I now do it while waiting in the doctor’s office or at the car repair shop. After four decades hiding my passion in the closet, I’m doing it in broad daylight. We have come a long way, baby—coloring for adults is now legal! To paraphrase Barbara Mandrell’s 1981 hit country song, I was coloring before coloring was cool.
I was stunned when I first noticed signs at Michaels Arts & Crafts and Barnes & Noble Bookstore last year advertising coloring books for adults. “What?” I thought, “Is this for real?!”
Not that I don’t enjoy doing the Disney-theme coloring books, but working the current adult versions with intricate illustrations makes me feel, well, like an adult. But, wait, the task is not made simple because there is a plethora of coloring books to choose from, such as books of mandalas, flowers, animals, mystical, nature. The selections are infinite. Some are quite involved and the details can be very small, which is why we need gel pens and good eyeglasses.
This brings me to the next challenge—selecting coloring pencils. This is harder than it used to be. We now have bright, watercolor, gel, pastel, intense and soft coloring pencils from several makers. Of course, why should this be simple? I’m sure some of you out there are wondering how I managed to make these decisions, some of the hardest in my life.
Thankfully, public libraries are joining in the trend by offering mini-workshops where adults get together to color for about an hour or so on a Saturday. The library provides all the materials. The participants offer fellowship. I know what you are thinking, that you have so many errands to run that you don’t have time to color. Think again.
Focusing on coloring reduces sensory overload—the distress that partially comes from a fast pace of life. The keyword is focus. This means no TV, no phones, no computer—in other words—no technology. Neurologists argue that coloring may improve cognitive abilities, such as memory, decision-making and problem-solving skills, by enhancing the firing of neurons in the pre-frontal cortex. (I can use all the help I can get in my pre-frontal cortex).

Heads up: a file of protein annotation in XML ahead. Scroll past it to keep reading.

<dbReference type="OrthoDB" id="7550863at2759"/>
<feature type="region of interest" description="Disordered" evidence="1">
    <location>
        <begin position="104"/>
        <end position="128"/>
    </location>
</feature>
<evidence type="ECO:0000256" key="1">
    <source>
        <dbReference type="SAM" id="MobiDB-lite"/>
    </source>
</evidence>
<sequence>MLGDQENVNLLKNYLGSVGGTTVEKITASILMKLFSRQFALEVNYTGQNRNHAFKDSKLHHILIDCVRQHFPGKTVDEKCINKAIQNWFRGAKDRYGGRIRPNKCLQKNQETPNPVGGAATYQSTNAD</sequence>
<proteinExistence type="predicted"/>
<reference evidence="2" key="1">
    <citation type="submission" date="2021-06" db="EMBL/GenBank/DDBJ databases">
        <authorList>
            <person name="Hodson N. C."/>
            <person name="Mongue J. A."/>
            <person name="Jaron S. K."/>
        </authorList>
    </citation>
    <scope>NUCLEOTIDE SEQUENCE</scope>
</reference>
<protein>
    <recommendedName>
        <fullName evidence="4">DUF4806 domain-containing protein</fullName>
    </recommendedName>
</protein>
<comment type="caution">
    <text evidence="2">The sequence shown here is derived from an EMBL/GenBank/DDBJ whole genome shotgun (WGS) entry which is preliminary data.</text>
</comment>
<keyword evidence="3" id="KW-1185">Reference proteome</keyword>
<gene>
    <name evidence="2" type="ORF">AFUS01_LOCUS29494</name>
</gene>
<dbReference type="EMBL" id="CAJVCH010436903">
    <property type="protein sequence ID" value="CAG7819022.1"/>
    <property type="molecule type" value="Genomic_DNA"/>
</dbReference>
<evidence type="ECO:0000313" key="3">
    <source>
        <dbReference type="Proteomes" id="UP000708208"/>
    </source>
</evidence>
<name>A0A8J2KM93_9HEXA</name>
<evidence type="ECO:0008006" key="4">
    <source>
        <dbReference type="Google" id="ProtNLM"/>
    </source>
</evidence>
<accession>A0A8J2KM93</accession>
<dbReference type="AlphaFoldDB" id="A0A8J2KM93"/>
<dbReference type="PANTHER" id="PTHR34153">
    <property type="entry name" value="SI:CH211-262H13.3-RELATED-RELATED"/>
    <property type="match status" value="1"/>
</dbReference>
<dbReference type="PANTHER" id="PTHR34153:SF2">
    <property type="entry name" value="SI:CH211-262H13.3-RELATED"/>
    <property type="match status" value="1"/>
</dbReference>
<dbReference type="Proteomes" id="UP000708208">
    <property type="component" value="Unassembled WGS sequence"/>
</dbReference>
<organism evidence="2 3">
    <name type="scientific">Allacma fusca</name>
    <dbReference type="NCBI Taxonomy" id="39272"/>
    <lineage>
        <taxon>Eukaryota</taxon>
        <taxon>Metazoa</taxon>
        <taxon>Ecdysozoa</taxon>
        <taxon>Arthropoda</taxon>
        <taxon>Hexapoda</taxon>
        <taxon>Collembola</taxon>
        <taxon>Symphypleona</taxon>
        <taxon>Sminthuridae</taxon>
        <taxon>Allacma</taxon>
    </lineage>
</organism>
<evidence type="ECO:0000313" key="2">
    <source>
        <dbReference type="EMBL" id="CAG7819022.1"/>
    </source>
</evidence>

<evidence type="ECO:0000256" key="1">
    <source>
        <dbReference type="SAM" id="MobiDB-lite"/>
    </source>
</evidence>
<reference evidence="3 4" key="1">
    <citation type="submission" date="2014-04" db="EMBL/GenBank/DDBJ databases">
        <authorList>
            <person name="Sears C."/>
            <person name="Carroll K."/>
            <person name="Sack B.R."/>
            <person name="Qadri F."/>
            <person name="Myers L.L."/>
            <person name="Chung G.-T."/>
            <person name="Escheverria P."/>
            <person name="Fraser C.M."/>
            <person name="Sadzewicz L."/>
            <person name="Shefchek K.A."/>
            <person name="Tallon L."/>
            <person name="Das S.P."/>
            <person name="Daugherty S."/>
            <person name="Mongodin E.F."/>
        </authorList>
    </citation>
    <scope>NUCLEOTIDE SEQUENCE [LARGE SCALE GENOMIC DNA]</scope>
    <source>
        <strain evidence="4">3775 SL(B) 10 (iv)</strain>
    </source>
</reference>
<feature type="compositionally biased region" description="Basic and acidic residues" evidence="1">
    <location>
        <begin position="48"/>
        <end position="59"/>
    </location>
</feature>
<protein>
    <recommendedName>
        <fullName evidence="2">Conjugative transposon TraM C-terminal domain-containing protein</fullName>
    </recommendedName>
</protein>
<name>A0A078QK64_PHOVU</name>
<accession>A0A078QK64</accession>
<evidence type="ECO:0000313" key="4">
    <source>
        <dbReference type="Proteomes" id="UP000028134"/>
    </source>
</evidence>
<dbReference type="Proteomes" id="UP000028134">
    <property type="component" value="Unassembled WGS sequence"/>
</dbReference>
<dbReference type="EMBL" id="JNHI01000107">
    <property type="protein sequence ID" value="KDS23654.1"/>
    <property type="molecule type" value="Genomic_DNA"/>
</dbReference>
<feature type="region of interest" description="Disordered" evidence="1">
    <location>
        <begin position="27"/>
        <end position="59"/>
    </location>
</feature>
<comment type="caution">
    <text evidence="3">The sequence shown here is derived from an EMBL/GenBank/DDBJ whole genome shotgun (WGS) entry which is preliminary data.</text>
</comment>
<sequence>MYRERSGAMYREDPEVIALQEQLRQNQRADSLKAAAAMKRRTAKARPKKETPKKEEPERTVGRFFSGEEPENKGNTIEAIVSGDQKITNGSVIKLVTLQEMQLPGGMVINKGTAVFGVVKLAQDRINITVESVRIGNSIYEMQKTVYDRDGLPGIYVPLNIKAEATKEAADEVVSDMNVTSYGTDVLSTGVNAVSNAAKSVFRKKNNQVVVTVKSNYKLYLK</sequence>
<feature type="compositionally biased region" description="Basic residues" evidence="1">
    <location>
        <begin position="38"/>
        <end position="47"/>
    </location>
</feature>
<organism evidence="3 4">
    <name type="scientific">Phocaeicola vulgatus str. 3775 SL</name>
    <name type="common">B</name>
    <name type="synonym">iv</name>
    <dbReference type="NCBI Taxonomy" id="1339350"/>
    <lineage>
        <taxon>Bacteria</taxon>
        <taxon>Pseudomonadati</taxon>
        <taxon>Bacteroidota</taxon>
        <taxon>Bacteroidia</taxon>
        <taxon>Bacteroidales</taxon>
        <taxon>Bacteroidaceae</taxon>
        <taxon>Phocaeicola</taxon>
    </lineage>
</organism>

And consider this, if Kate Middleton, the Duchess of Cambridge, can find time to color, so can you. I read that the “Secret Garden,” illustrated by Scottish artist Johanna Basford, is the duchess’ favorite coloring book. (Guess which book I’m getting next.)
Coloring is about expressing ourselves through color. Thus, let us review what art therapists tell us about the meanings associated with colors. Pink is associated with femininity, while red may imply passion or anger. Blue is associated with a sense of peace and spirituality, while green may imply growth and nature. Purple is associated with royalty and wealth, and black tends to imply feelings of loss.
Creativity is a wonderful and healthy way to cope with loss, not just the big losses in our lives, but our multiple everyday losses, such as saying goodbye to a neighbor who is moving miles away or losing one’s ability to drive. You get the drift.
Maybe you didn’t have a good day at work, or maybe you fell down and hurt your knee, or perhaps the car didn’t start this morning. These are the times that I reach out to my coloring book to center myself. If this is something you can identify with, I would be eager to hear from you and explore the possibility of forming a coloring book club for adults. Let’s make coloring a New Year’s resolution!